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Posted May 16, 2003 by publisher in US Embargo

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By Steve Brown | [url=http://www.CNSNews.com]http://www.CNSNews.com[/url] Staff Writer

(CNSNews.com) - Leading foreign policy experts Wednesday debated how best to conduct U.S. trade and travel policy in the aftermath of dictator Fidel Castro’s crackdown on dissidents in Cuba.

During the crackdown, the Cuban government executed three men convicted of terrorism in the attempted hijacking of a ferry filled with passengers bound for the United States. Castro also convicted 75 dissidents and handed them sentences of six to 28 years.

Some experts at the American Enterprise Institute’s (AEI) roundtable Wednesday said Castro’s recent actions were surprising and “not politically rational.”

“I didn’t expect it,” said roundtable moderator and AEI scholar Mark Falcoff. “Castro has lived very happily with this growing civic opposition for some time and if you know anything about Cuba, you know it was in no way threatening to the government.”

Falcoff, who was conducting business in Geneva, Switzerland when the crackdown occurred, said Western European countries were “shocked and dismayed” by Castro’s actions toward the dissidents.

However, Philip Peters, vice president of the Arlington, Va., based Lexington Institute, a self-described “non-partisan research organization,” said the harsh treatment of dissidents resulted from an accumulation of American policies toward Cuba, including “measures and laws and speeches and warnings and statements.”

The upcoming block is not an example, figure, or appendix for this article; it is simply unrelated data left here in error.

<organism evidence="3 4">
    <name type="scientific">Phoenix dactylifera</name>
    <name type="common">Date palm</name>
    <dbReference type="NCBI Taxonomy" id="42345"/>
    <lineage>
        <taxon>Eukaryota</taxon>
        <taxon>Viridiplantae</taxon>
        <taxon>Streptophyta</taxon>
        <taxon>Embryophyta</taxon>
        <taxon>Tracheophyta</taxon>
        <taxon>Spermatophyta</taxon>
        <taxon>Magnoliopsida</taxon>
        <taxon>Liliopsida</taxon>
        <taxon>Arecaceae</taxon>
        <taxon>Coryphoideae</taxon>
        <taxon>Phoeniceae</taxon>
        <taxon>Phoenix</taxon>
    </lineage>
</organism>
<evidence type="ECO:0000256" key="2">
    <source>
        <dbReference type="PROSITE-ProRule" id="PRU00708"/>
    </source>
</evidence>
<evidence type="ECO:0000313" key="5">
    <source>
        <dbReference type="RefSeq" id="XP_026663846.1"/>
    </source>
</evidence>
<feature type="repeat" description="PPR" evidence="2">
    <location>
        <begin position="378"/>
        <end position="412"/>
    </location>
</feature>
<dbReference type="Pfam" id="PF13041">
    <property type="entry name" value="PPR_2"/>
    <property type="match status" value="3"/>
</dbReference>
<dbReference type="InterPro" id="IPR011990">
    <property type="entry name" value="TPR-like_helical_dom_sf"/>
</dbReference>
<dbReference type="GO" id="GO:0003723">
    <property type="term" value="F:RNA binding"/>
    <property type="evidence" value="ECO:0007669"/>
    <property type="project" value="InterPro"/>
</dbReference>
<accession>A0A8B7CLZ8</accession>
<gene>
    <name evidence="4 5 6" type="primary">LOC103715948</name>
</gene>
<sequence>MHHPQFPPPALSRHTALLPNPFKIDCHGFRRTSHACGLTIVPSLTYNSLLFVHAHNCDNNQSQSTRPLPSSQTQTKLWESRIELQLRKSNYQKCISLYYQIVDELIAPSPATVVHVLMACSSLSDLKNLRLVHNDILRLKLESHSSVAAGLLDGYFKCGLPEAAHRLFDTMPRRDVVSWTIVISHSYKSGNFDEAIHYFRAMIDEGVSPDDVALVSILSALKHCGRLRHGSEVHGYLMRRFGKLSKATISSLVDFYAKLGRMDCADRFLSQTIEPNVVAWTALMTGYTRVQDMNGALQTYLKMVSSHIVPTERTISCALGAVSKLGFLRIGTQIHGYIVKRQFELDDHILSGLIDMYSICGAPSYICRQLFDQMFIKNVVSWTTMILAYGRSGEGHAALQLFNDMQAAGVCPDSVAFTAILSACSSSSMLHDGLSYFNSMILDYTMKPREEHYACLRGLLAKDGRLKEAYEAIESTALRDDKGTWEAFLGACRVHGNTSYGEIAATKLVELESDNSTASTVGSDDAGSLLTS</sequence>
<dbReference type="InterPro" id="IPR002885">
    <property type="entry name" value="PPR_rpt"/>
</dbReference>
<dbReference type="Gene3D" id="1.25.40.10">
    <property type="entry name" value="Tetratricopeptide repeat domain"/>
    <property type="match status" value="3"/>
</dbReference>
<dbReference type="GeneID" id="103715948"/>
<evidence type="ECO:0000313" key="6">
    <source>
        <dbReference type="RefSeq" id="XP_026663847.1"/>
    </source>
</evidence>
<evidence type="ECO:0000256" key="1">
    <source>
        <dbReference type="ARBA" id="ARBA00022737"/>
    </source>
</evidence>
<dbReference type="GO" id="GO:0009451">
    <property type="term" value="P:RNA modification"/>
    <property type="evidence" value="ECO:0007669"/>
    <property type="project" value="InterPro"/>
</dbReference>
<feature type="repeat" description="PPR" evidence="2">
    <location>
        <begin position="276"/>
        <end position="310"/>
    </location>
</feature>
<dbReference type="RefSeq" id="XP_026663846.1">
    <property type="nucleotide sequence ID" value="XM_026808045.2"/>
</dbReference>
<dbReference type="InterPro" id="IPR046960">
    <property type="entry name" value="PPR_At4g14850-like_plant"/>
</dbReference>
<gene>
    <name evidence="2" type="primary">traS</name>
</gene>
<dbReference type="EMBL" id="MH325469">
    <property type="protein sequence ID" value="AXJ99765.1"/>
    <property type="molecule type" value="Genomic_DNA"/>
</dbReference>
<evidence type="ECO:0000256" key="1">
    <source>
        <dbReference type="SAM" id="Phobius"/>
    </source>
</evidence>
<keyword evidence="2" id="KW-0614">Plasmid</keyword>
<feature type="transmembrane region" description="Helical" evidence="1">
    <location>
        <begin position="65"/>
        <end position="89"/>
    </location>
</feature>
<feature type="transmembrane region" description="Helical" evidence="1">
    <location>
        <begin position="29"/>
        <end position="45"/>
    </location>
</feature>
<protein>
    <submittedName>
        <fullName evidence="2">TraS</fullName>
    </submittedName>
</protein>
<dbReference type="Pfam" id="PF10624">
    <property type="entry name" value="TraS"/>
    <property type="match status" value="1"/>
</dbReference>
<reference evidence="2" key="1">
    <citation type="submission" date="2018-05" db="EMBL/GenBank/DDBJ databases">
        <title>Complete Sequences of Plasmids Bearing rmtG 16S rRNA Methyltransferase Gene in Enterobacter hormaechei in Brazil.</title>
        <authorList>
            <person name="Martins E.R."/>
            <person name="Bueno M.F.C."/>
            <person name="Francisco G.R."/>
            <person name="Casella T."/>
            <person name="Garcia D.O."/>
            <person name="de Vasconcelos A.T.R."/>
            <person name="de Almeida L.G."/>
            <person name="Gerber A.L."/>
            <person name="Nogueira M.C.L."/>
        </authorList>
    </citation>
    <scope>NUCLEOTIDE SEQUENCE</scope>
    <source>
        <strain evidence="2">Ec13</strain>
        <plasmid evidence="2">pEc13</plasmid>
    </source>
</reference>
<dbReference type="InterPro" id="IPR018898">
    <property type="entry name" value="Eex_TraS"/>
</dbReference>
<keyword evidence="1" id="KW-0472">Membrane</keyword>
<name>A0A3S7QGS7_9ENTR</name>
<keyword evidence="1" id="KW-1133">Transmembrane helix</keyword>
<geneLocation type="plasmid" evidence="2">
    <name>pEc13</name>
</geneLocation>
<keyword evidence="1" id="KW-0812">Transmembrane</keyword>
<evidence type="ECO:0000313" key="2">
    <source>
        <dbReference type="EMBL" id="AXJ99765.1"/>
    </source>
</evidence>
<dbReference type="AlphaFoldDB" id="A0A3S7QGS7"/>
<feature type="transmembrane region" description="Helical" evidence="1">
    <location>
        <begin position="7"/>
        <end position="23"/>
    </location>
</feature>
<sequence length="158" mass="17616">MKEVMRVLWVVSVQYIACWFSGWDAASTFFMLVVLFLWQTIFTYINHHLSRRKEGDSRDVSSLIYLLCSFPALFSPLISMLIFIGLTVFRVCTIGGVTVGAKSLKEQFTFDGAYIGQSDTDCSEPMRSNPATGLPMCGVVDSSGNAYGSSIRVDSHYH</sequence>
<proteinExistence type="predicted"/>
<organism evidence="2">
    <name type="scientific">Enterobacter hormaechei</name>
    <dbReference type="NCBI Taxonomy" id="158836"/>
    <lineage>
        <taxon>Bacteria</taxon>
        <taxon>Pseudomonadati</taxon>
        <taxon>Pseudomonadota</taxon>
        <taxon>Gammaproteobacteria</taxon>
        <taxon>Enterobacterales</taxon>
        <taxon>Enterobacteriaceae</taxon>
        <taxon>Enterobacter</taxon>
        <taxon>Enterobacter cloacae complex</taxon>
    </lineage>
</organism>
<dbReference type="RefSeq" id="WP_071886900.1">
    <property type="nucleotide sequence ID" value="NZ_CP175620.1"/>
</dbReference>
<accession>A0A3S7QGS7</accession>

“[Cubans] see that we have a near total trade embargo against them,” Peters said, mentioning the U.S. policy of not allowing ships from countries that trade with Cuba to dock in any U.S. port for 180 days.

“Today the policy is one of promoting a rapid and peaceful transition to democracy for Cuba,” Peters said. “From the point of view of somebody who’s in the Cuban government, it sounds a lot like regime change.”

Peters recommended listening to the dissidents themselves, who he said, have advised the lifting of all travel bans and trade sanctions. By increasing trade, Peters asserted, the U.S. would be more assured of a proliferation of democratic ideals among Cubans and a transition to a freer society and government on the communist-dominated island nation.

He pointed to bipartisan groups of lawmakers in both the U.S. House and Senate seeking ways to expand travel and trade in Cuba, but conceded that Cuba really “blew it” with the crackdown by making those open trade relationships more difficult to achieve.

On the other hand Dennis Hayes, executive vice president of the Cuban American National Foundation said it was a mistake to be talking about a U.S. response. “We should be talking about an international response,” Hayes said. He favors collecting international support for U.S. trade embargoes on Cuba and building on the international shock over the recent crackdown.